[order] Passeriformes | [family] Icteridae | [latin] Cacicus cela | [UK] Yellow-rumped Cacique | [FR] Cassique cul-jaune | [DE] Gelbburzelkassike | [ES] Arrendajo Comun | [IT] Cacico dal groppone giallo | [NL] Geelstuit-buidelspreeuw
|Genus||Species||subspecies||Breeding Range||Breeding Range 2||Non Breeding Range|
|Cacicus||cela||LA||Panama to se SA|
The male is 28 cm long and weighs about 104 g, and the female is 23 cm long and weighs 60 g. This is a slim bird, with a long tail, blue eyes, and a pale yellow pointed bill. It has mainly black plumage, apart from a bright yellow rump, tail base, lower belly and wing “epaulets”. The female is smaller and duller black than the male, and the juvenile bird resembles the female, but has dark eyes and a brown bill base.
Listen to the sound of Yellow-rumped Cacique
Copyright remark: Most sounds derived from xeno-canto
|wingspan min.:||0||cm||wingspan max.:||0||cm|
|size min.:||28||cm||size max.:||29||cm|
|incubation min.:||13||days||incubation max.:||14||days|
|fledging min.:||34||days||fledging max.:||40||days|
It breeds in much of northern South America from Panama and Trinidad south to Peru, Bolivia and central Brazil.
The Yellow-rumped Cacique is a bird associated with open woodland or cultivation with large trees. It prefers varzea forest edges, woodland and some semi-open habitats.
It is a colonial breeder, with up to 100 bag-shaped nests in a tree, which usually also contains an active wasp nest. The females build the nests, incubate, and care for the young. Each nest is 30?45 cm long and widens at the base, and is suspended from the end of a branch. Females compete for the best sites near the protection of the wasp nest. The normal clutch is two dark-blotched pale blue or white eggs. Females begin incubating after laying the second egg; hatching occurs after 13 or 14 days. The young fledge in 34 to 40 days, usually only one per nest. Yellow-rumped Cacique eggs and nestlings often fall prey to toucans and aracaris and the wasps seem to offer some protection against these predators. Sick explains that the wasps also repel Philornis flies which are attracted in enormous numbers by the birds’ smell. These flies are paratisized by a mite which then move on to the nestlings, many of whom die from the infestation. Another danger is the Piratic Flycatcher (Legatus leucophaius) which likes to take over a Yellow-rumped Cacique nest for its own and will often chase off a cacique sitting on eggs before throwing out the eggs and setting up its own nest. This is known as “nest paratisism” as opposed to “brood paratisism” where birds will lay eggs in another species’ nest and the egg will be hatched and cared for by the host species.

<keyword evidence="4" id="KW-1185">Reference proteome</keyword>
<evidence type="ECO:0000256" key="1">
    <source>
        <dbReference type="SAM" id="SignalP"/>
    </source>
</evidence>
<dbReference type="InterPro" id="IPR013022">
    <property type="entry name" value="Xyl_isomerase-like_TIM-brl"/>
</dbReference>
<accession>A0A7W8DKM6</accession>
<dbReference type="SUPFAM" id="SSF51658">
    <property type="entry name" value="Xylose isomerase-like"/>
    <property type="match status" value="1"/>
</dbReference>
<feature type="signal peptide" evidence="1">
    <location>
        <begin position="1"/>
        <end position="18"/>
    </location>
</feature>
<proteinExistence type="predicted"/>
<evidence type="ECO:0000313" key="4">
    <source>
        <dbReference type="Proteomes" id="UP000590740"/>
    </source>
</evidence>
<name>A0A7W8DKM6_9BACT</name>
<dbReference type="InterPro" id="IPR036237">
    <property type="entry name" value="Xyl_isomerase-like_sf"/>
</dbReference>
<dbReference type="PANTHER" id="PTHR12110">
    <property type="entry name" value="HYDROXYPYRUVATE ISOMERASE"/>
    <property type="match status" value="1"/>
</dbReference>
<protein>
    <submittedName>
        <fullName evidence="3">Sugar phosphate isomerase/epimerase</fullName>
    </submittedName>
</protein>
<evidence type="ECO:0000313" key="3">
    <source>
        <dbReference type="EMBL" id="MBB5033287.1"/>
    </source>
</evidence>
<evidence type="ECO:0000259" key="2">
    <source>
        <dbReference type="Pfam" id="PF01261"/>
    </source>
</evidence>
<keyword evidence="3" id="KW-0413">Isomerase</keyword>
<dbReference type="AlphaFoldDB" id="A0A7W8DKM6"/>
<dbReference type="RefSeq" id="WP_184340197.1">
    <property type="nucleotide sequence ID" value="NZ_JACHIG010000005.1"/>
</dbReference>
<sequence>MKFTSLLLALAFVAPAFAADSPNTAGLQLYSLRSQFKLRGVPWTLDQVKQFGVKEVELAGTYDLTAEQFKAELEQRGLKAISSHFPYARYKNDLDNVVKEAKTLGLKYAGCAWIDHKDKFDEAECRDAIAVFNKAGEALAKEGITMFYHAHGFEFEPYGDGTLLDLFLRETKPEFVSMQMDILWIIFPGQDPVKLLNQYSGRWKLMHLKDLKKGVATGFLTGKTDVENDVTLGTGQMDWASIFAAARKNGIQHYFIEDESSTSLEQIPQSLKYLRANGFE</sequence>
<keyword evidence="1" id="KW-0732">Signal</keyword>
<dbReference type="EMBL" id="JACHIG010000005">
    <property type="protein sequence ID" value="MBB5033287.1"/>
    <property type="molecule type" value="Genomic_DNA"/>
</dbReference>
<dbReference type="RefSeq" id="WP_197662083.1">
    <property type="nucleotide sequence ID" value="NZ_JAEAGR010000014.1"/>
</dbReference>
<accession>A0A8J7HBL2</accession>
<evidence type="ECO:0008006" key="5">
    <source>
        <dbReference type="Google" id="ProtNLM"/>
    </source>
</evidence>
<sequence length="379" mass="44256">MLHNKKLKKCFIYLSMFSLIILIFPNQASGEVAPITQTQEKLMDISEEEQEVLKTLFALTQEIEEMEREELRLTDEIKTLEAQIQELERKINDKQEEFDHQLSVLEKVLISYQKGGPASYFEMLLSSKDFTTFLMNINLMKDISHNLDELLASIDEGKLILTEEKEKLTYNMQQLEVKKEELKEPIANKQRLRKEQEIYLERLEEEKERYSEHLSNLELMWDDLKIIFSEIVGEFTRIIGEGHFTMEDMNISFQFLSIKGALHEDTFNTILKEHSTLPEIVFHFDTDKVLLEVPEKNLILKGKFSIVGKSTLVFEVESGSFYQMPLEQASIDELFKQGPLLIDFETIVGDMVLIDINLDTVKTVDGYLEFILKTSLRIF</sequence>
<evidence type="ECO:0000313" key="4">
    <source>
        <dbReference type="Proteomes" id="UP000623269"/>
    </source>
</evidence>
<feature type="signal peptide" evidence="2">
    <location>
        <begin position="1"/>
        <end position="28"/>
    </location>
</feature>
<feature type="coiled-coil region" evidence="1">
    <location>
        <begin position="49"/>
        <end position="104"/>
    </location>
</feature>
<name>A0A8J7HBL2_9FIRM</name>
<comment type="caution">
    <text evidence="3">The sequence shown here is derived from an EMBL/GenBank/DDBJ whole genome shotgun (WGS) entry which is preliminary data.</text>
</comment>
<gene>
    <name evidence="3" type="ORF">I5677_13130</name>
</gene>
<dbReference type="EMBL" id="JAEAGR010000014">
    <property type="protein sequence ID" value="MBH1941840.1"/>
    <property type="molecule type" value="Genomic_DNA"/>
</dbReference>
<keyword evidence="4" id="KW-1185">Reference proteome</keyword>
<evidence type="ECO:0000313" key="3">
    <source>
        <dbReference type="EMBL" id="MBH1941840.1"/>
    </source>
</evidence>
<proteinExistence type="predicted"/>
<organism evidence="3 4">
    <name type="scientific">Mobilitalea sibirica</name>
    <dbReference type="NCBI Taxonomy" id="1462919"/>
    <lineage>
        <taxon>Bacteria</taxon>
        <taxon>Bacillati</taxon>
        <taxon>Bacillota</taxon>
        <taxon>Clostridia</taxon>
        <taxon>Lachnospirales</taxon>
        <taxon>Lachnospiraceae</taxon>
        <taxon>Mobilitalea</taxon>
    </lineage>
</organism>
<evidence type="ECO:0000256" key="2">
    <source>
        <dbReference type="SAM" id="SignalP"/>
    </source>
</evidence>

It is very gregarious and large, noisy flocks can be seen flying over Amazon rivers particularly at dawn and dusk as the flocks move from their overnight roost to their feeding grounds and back again. This gregarious bird eats large insects and fruit.
This species has a large range, with an estimated global Extent of Occurrence of 8,900,000 km